Mechanisms by which interleukin-4 suppresses inflammatory cytokine production by activated human monocytes
Woodward, Eleanor (2011) Mechanisms by which interleukin-4 suppresses inflammatory cytokine production by activated human monocytes. PhD thesis, Murdoch University.
Improving understanding of how inflammatory responses by monocytes and macrophages are regulated may aid in the development of more targeted therapies for chronic inflammatory disease. In this thesis the mechanisms by which the cytokine, IL-4, can suppress inflammatory cytokine production by LPS-stimulated human monocytes have been examined.
IL-4 suppressed LPS-induced TNFα transcription, without inhibiting LPS signalling through IκB, the mitogen-activated protein kinase (MAPK) pathways, or LPS-mediated activation of the transcription factor NF-κB. Histone acetylation regulated LPS-induced cytokine production but not the suppression of these cytokines by IL-4. IL-4 induced three molecules with potential anti-inflammatory properties, suppressor of cytokine signalling-1 (SOCS1), peroxisome proliferator-activated receptor gamma (PPARγ) and triggering receptors expressed on myeloid cells-2 (TREM-2), but suppressed LPS-induced TNFα production independently of these molecules.
Targeted gene arrays for Toll-like receptor (TLR) signalling pathways revealed that IL-4 down-regulated mRNA levels of LPS-induced inflammatory cytokines and chemokines, without altering other NF-κB-dependent genes or mRNA levels of TLR-related signalling molecules. Instead, the anti-inflammatory actions of IL-4 may be mediated by up-regulation of an unknown signalling molecule or transcriptional regulator. In LPS-treated monocytes, IL-4 up-regulated mRNA levels for IL-10, receptor-interacting serine-threonine kinase 2 (RIPK2), RP105 and c-Maf. However, the anti-inflammatory actions of IL-4 did not require IL-10 or the kinase activity of RIPK2. While the TLR-homolog, RP105, is likely to negatively regulate LPS responses by monocytes, IL-4 had no effect on cell surface expression of RP105. Additional studies may determine whether c-Maf, a transcription factor which induces IL-10, also regulates the suppression inflammatory cytokine production by IL-4.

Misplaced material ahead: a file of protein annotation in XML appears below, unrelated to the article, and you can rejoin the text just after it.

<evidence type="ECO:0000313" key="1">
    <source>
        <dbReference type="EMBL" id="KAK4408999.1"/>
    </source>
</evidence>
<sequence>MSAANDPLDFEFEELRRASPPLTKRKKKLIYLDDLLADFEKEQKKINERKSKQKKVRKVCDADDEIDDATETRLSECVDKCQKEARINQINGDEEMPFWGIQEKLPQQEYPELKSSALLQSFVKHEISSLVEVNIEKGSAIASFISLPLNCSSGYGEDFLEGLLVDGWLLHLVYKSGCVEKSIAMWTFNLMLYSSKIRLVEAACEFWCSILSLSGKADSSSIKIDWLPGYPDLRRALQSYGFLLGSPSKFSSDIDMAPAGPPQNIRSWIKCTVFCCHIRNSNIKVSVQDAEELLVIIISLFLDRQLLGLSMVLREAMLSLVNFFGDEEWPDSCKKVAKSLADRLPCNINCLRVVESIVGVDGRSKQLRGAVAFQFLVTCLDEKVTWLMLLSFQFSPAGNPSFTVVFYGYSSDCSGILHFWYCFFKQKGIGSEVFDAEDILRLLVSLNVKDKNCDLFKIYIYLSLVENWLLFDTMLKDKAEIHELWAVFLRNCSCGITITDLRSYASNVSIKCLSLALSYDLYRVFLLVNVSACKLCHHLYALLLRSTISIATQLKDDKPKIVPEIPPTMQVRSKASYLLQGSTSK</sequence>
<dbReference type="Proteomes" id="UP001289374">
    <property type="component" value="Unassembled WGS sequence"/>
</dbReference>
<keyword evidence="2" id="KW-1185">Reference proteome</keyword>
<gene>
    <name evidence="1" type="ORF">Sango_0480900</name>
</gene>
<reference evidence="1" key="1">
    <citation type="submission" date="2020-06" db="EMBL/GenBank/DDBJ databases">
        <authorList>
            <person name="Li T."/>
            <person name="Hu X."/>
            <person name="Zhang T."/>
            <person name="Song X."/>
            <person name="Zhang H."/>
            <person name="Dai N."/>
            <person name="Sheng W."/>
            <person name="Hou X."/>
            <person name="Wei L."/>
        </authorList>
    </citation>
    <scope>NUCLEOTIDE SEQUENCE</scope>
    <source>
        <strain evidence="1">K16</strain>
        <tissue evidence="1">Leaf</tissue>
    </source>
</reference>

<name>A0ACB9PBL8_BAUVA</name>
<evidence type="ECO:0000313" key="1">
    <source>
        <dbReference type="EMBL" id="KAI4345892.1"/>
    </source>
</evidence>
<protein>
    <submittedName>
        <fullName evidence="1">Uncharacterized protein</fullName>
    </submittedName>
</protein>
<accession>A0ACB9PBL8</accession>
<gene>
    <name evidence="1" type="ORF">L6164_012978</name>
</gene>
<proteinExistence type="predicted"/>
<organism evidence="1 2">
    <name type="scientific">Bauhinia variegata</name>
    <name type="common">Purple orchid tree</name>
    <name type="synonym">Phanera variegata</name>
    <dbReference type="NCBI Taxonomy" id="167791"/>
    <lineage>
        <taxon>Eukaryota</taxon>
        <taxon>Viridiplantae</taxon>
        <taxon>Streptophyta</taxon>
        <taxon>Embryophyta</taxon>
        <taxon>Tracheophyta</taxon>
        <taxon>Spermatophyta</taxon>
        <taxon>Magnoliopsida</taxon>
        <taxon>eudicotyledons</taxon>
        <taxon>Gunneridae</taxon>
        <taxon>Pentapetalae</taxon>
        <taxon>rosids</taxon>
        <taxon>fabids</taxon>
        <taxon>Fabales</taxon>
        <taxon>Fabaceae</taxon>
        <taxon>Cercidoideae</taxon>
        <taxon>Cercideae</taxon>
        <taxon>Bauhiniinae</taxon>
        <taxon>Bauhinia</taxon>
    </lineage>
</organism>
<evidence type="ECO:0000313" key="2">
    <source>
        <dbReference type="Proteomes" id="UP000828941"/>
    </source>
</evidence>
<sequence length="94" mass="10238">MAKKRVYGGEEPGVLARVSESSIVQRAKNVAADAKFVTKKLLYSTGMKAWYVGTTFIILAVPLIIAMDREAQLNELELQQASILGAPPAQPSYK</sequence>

This study identified novel candidates induced by IL-4 in LPS-stimulated human monocytes. However, the molecules involved in the regulation by IL-4 of LPS-induced TNFα production were not definitively identified. Further studies may identify the mechanisms by which IL-4 is anti-inflammatory. Ultimately, this research will contribute towards the development of novel therapies for inflammatory disease.
|Publication Type:||Thesis (PhD)|
|Murdoch Affiliation:||School of Biological Sciences and Biotechnology|
|Supervisor:||Hart, Prue and Prêle, Cecilia|
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